Ev Corwin said coronavirus hasn’t been at the forefront of his mind lately. There’s a perfectly understandable reason for that. He has been dealing with a more pressing issue.
Last month Mr. Corwin, 48, of Greenport suffered a stroke that had paralyzed the right side of his body. The Greenport High School boys basketball coach is now home, recovering, continuing physical therapy and planning to return to his team when practices start in November.
“I tell you what, it was some ordeal, man,” Mr. Corwin told The Suffolk Times in a 30-minute phone interview Tuesday.
Mr. Corwin, a Southold Town Highway Department employee, woke up March 17 feeling as if he had a “dead” right arm from sleeping on it. His right leg had a similar lack of sensation, he said.
“I wasn’t sure if I was dreaming or not,” he said. “When I woke up, I had paralysis that [went] in and out, in and out. It was my right side. It was a very weird feeling.”
At Stony Brook Eastern Long Island Hospital, Mr. Corwin underwent testing that didn’t indicate he had suffered a stroke. He was sent home.
That night he suffered a stroke.
Mr. Corwin was taken to Stony Brook University Hospital, where he remained a week before being transferred to St. Charles Hospital in Port Jefferson. It was at St. Charles where Mr. Corwin began the arduous physical therapy, about eight days after the stroke. Like a computer that had lost its connections, Mr. Corwin’s brain and muscles needed to resynchronize.
“They’re basically teaching you how to walk again,” he said. “They say it’s like riding a bike. It’s really not like that. They have to, number one, get all your muscles to fire again. It’s your quad. It’s your hamstring. It’s your calves. Everything.”
The good news was the prospect for recovery. Mr. Corwin said, “When they tell you, ‘You have a good chance with a lot of hard work to get back 99 percent,’ then that for me is enough.”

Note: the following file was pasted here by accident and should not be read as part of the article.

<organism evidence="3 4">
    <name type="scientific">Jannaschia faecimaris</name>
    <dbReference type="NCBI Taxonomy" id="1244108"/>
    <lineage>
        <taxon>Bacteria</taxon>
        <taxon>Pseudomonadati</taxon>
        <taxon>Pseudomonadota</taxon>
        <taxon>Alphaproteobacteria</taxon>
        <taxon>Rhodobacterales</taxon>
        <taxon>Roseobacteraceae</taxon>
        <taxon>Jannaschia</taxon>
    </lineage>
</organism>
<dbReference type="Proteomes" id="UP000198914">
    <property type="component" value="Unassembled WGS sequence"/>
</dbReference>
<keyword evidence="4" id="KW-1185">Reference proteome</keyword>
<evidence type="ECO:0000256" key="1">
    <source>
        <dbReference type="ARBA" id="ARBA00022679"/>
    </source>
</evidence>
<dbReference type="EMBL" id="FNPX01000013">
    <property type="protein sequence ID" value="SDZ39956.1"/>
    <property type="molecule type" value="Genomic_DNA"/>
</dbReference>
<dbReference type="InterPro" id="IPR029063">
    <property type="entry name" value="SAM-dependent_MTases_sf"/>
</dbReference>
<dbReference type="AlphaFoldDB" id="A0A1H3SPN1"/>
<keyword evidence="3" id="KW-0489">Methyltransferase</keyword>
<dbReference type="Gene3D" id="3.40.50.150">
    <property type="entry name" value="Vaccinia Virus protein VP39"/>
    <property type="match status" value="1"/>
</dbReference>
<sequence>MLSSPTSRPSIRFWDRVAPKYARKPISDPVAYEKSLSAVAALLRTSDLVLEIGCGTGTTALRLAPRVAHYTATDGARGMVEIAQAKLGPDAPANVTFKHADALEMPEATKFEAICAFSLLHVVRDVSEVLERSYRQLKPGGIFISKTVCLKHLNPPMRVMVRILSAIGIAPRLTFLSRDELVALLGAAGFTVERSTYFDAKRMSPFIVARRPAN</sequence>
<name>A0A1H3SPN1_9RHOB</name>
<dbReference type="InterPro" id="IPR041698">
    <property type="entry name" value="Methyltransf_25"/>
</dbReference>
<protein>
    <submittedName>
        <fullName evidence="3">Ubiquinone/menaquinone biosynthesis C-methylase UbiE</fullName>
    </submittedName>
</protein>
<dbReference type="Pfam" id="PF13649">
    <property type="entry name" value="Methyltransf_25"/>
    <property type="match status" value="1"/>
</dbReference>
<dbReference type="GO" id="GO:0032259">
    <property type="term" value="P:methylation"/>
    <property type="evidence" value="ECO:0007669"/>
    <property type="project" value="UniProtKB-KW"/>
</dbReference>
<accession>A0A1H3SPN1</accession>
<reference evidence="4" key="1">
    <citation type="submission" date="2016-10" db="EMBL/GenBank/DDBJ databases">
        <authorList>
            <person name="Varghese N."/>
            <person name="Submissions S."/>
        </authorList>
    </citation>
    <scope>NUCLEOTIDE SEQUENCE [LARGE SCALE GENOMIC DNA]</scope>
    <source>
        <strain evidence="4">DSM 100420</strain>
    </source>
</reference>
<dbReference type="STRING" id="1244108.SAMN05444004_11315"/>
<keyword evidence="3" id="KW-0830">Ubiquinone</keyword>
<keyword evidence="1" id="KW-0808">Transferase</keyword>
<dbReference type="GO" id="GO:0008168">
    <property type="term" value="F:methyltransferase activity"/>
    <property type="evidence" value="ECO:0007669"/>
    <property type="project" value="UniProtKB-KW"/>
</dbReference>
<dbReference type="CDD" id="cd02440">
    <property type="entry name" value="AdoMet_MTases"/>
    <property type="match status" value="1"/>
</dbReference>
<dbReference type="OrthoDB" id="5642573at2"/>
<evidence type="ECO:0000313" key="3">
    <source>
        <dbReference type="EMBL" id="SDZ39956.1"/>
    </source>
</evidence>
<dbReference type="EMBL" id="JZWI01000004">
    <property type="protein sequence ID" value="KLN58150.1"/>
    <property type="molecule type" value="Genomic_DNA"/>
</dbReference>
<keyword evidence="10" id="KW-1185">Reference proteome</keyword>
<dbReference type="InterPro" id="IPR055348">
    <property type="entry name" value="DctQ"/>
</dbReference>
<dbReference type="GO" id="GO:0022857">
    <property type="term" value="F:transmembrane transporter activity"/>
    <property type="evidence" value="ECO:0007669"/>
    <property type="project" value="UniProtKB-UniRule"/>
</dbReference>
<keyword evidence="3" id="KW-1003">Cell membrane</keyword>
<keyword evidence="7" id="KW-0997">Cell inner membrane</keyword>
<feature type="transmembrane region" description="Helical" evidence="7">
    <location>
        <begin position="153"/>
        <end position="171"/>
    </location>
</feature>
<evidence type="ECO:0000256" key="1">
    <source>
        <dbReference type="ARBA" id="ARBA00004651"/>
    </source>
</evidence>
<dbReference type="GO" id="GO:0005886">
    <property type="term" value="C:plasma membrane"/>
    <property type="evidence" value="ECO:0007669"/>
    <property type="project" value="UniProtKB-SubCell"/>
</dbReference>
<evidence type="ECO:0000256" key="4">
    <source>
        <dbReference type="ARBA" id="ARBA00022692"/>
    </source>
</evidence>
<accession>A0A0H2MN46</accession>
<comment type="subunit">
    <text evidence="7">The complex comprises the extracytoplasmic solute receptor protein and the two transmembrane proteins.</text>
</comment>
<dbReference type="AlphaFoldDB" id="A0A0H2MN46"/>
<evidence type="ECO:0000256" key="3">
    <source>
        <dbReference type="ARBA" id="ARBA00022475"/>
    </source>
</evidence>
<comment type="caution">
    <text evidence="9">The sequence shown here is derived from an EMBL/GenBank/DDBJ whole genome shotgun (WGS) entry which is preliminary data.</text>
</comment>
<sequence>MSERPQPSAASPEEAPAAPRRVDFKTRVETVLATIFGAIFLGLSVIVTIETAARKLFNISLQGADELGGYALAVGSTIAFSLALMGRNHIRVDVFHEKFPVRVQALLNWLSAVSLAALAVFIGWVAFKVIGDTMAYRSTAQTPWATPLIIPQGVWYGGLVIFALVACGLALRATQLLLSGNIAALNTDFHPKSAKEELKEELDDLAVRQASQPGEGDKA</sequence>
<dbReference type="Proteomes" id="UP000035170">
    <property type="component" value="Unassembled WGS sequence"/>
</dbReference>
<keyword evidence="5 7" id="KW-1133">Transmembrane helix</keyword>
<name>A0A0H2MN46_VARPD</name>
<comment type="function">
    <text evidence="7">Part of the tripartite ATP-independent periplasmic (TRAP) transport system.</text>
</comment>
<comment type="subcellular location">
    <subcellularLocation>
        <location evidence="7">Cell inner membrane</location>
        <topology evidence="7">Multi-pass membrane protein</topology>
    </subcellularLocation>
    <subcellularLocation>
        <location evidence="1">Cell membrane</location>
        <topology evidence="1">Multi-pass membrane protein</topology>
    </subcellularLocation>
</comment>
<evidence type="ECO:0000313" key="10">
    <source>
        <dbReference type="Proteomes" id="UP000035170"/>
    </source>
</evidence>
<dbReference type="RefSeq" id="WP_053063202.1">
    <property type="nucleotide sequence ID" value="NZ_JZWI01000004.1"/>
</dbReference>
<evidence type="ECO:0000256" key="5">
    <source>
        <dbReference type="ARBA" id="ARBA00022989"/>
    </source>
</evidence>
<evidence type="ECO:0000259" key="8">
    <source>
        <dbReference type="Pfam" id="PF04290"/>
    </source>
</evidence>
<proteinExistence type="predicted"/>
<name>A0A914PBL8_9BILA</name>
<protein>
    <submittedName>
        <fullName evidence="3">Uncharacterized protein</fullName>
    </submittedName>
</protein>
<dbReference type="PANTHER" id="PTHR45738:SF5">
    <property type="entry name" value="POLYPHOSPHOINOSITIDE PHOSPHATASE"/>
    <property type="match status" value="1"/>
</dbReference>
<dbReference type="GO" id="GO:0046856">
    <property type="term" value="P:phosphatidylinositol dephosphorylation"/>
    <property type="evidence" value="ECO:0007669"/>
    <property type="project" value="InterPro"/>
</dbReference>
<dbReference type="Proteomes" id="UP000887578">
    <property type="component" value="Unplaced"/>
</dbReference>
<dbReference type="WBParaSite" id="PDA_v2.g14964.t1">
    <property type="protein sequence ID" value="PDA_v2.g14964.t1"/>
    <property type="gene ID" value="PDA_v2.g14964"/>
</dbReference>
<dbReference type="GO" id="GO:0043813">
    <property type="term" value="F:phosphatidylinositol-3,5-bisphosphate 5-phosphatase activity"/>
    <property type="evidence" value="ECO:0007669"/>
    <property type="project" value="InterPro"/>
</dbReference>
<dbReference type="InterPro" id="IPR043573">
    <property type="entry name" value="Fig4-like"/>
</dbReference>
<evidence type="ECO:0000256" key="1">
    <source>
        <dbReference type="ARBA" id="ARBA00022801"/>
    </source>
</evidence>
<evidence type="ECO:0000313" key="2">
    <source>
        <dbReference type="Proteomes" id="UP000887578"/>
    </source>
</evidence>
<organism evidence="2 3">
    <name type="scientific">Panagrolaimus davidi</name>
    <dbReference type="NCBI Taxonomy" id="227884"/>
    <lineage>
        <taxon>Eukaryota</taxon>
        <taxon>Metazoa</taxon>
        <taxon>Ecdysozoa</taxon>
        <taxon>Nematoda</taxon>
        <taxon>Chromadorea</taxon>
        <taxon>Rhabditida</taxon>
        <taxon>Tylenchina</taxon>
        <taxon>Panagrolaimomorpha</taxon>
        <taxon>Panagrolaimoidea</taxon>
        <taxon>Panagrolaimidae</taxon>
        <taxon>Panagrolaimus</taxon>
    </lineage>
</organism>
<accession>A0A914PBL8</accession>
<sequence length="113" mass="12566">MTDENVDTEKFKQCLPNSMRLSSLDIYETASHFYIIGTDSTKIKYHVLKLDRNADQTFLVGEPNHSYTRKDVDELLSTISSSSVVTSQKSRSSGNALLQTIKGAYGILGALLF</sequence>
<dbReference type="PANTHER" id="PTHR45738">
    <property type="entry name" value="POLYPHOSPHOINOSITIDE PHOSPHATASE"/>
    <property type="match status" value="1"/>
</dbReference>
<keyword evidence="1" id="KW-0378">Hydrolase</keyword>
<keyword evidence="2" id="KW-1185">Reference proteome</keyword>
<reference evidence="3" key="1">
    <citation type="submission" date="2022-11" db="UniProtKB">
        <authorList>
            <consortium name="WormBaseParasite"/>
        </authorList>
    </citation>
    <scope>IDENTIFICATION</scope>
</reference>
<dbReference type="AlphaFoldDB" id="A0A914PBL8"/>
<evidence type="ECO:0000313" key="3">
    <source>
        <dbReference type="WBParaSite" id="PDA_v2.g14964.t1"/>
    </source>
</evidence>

Because of coronavirus-related restrictions, no visitors were allowed at the hospitals. “I didn’t get to see my family or friends or anybody for over a month and a couple of weeks because nobody was allowed in,” Mr. Corwin said. “That was really one of the toughest parts, but FaceTime and things like that, it helped a little, but I think I kind of had to turn a switch and focus on getting better. That kind of helped me.”
A big day for Mr. Corwin, who spent two weeks in a wheelchair, came when he was told he was going to be given a cane to help him walk.
An even better day was Friday, when his wife, Melissa, and their son, also named Ev, and daughter, Lilly, picked him up from the hospital and drove him home.
A surprise was in store for Mr. Corwin on Saturday. Friends and well-wishers lined up cars on Moores Lane in Greenport before heading to the Corwin home on Brown Street for a drive-by welcome home.
“I didn’t really know that that was happening,” Mr. Corwin said. “They actually tried to keep me on the front porch, I wasn’t sure why. Then all of a sudden I heard some beeping coming from around the corner.”
Mr. Corwin estimated that about 55 cars passed his house, beeping their horns. “I was sitting there,” he said. “The only word I could say is overwhelmed. I was just so, you know, thankful. It’s very emotional, to be honest with you, because the outpouring of so many people was just amazing.”
Mr. Corwin said the support he has received has been “overwhelming.” Told he has many friends, he said: “You don’t know how many you have until something like this,” he said. “I’ve been overwhelmed with all the well-wishers and prayers. And, honestly, it’s not just Greenport, either, it’s the whole North Fork. It helps you along. It makes you feel great.”
Speaking of the scariest episode he’s ever been through, Mr. Corwin said: “I’m still a long ways from the end, but I’m actually able to get up and I’m probably at about 50 percent right now, I’d say, but I’m slowly but surely getting a little bit back in everything, my arms and my legs. I’m working hard at my physical therapy and I’m going to come all the way back.”